31 August, 2011

Screwed! ... sort of.

Remember yesterday's post, about those scroll frames at A.C. Moore that could pass for period?

Well ... maybe not.

It looks like my initial thoughts about them not having screws were wrong. They do in fact have screws. And wing nuts. Those are definitely not 18thc. I still bought it, because what the heck, right? I am not going down without a fight!

I may be able to get them to work without the screws. I'm going to test a thought I had while thinking about them grocery shopping (usually, all of my best thinking is done in the shower). I think, if I can tie the dowels together in a tight X shape, they could work.

Is that 18thc.? I don't know. Before I do that, my next move is to try and find 18thc. drawings/engravings/paintings of people with a slate frame and see how the dowels were held together; my research yesterday said that one of the books on my library list, 18th Century Embroidery Techniques by Gail Marsh, has engravings of women working at slate frames. I also may find that if I can hold them together with something else--not necessarily a screw, or a tie, but maybe another dowel?--that could pass for period. I can't just try and hide the screws, as I'm going to need to get to the back of the embroidery, and lifting it up would expose the wing nuts.

This is an unexpected but welcome challenge. I may not know a lot about slate frames and embroidery now, but I'll know a little more when I'm finished. And that is really, really cool, and a big bonus to being a serious reenactor. I believe that learning never stops, it should never stop, and why not learn at least a little bit about something new?

Ready? Set? Go!

30 August, 2011

Modern things for the 18thc.

So, after I posted yesterday about my new pocket kit, I read the included instructions, and my heart sank a wee bit. To be able to sew this in a period correct manner (i.e. while in my kit at the historic crafts day), I would need a slate frame. Otherwise, doing it at home on a round hoop is acceptable. Well, I have round hoops (I bought them as a cheap screen-printing method and never used them for that purpose), but what the heck is a slate frame?!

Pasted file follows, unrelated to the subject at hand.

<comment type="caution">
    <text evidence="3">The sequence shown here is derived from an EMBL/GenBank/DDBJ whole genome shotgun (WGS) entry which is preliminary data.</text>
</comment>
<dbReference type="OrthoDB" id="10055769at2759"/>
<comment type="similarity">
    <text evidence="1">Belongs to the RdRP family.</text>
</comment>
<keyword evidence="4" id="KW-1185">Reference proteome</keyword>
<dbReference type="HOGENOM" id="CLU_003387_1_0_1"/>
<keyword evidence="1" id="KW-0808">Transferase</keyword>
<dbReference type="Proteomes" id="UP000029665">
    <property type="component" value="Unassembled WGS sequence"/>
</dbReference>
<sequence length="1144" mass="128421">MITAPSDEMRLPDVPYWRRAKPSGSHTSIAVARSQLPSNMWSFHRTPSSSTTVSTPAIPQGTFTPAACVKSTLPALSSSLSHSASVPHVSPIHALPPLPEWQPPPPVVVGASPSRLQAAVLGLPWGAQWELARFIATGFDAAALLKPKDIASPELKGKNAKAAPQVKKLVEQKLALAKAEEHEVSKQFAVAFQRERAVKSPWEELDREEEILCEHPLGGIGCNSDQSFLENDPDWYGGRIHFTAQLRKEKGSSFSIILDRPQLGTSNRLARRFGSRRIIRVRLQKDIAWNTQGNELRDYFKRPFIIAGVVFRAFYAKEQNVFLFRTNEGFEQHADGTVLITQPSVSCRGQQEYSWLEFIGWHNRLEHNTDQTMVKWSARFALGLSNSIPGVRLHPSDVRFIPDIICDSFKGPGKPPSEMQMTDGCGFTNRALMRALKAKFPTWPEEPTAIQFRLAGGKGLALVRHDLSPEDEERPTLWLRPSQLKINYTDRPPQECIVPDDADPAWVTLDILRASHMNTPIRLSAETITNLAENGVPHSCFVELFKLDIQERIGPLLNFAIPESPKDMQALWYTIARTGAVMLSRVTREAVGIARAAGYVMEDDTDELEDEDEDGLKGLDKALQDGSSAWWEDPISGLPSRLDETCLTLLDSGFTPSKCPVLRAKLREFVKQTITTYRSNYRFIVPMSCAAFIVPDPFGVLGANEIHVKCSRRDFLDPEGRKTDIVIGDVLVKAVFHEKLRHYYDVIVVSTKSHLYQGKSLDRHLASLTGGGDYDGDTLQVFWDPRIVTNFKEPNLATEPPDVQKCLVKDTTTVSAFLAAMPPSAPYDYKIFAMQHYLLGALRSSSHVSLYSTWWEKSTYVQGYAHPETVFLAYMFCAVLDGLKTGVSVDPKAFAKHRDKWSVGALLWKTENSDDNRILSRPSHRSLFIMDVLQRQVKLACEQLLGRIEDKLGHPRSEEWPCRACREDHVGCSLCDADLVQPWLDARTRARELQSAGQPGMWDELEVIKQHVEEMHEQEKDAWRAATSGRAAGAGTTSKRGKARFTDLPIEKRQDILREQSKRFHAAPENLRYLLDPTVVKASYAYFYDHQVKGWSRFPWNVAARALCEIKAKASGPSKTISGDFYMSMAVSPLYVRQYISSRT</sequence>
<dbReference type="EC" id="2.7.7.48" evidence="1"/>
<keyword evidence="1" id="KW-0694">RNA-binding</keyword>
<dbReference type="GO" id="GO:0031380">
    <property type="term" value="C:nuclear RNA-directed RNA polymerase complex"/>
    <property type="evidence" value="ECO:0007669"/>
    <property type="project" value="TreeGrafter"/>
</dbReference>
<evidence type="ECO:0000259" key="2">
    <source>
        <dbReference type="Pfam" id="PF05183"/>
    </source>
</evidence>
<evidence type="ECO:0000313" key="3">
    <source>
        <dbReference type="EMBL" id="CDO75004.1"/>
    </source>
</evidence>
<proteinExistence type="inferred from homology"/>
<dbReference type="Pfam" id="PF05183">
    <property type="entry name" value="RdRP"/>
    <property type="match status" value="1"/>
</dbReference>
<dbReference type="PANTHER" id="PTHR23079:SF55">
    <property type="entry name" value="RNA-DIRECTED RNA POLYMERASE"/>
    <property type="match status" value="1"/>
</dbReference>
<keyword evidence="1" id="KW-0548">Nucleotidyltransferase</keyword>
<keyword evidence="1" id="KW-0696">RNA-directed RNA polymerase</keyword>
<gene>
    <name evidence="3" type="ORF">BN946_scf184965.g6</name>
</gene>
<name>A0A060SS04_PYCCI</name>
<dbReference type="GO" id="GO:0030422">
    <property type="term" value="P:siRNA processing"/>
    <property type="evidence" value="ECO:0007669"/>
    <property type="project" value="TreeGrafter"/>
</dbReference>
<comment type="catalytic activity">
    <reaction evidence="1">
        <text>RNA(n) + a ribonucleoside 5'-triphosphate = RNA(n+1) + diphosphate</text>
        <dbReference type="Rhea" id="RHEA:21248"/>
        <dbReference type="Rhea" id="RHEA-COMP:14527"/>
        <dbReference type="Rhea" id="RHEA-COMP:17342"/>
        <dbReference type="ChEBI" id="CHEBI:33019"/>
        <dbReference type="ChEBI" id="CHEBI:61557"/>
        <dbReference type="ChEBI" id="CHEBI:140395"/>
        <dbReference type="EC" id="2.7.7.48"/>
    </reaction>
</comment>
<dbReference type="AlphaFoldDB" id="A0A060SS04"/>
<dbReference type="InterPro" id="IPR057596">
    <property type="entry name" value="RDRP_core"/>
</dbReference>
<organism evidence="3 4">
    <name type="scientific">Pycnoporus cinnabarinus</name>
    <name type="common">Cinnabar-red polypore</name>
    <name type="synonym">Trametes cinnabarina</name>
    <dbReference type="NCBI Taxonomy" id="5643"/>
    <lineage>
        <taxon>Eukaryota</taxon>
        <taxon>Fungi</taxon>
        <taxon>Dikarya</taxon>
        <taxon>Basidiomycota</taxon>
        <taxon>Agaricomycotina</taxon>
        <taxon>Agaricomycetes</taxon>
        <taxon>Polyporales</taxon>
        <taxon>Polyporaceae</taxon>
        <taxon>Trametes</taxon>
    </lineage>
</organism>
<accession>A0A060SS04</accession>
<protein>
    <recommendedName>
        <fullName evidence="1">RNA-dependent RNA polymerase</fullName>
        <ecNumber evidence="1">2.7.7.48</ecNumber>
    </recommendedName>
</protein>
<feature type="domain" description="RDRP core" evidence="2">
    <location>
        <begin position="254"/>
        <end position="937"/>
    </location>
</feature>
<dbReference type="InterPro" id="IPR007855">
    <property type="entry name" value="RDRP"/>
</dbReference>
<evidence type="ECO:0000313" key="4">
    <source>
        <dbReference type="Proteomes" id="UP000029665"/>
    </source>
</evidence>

The short answer is it's a type of frame for holding the fabric with tight tension so that the work is done cleanly and precisely. From my quick Google search, it's a fairly advanced and serious method of embroidery (check out the crazy threads!). I am no advanced needleworker, so it seems a bit hardcore for me to order an expensive slate frame for a little pocket. Realistically, how many pockets will I be making? I don't think more than a couple. They're rather expensive, too, and I can't justify the costs (plus shipping) to get one for a single pocket. Then, I had a thought:

What about a modern equivalent that would pass for period?

It makes sense. We modern people do have to use modern accoutrements occasionally in our reenacting, and sometimes we are surprised that a modern thing could pass for 18thc. It doesn't even have to come from a specialty sutler. So, I set out on a quick search before nixing the pocket embroidery anywhere but at home.

If you looked at the link above, it's actually a scroll frame dressed like a slate frame. Hmm, okay. So, I looked for scroll frames at the commercial arts & crafts stores, and hit the motherload on A.C. Moore's site. Most are definitely out of the question, as they include lights and big honkin' screws. But there were a few that caught my eye, and as far as I could tell from the photos there were no screws, and no sewing or tacking down to the frame (which may make it not-period, but we'll see). The scroll frame I looked at is here, and I'll post the photo below.

The dowels have slits in them to keep the fabric taut. I'll have to measure my working space on the pocket to see if 4"x8" is enough, but they also have other sizes if it's bigger.

So, my embroidery-inclined readers, could this pass for period? Or am I doomed to just embroider this pocket at home?

29 August, 2011

Wm. Booth delivers!!